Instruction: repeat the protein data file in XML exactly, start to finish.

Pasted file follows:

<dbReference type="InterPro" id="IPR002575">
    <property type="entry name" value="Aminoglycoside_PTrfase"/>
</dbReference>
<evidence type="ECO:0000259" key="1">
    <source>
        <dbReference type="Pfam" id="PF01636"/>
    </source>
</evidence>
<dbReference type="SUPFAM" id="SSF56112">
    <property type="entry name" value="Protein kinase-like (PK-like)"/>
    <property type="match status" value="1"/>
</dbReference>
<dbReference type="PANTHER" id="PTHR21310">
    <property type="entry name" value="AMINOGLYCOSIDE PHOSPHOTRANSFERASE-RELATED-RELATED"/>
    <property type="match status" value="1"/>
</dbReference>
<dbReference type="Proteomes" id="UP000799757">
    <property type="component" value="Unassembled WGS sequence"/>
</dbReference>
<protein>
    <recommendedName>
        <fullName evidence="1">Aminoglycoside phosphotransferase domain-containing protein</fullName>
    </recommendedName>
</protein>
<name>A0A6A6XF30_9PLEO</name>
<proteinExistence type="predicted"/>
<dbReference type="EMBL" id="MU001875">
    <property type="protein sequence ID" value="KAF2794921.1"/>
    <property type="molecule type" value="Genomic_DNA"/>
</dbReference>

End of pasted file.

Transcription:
<dbReference type="InterPro" id="IPR002575">
    <property type="entry name" value="Aminoglycoside_PTrfase"/>
</dbReference>
<evidence type="ECO:0000259" key="1">
    <source>
        <dbReference type="Pfam" id="PF01636"/>
    </source>
</evidence>
<dbReference type="SUPFAM" id="SSF56112">
    <property type="entry name" value="Protein kinase-like (PK-like)"/>
    <property type="match status" value="1"/>
</dbReference>
<dbReference type="PANTHER" id="PTHR21310">
    <property type="entry name" value="AMINOGLYCOSIDE PHOSPHOTRANSFERASE-RELATED-RELATED"/>
    <property type="match status" value="1"/>
</dbReference>
<dbReference type="Proteomes" id="UP000799757">
    <property type="component" value="Unassembled WGS sequence"/>
</dbReference>
<protein>
    <recommendedName>
        <fullName evidence="1">Aminoglycoside phosphotransferase domain-containing protein</fullName>
    </recommendedName>
</protein>
<name>A0A6A6XF30_9PLEO</name>
<proteinExistence type="predicted"/>
<dbReference type="EMBL" id="MU001875">
    <property type="protein sequence ID" value="KAF2794921.1"/>
    <property type="molecule type" value="Genomic_DNA"/>
</dbReference>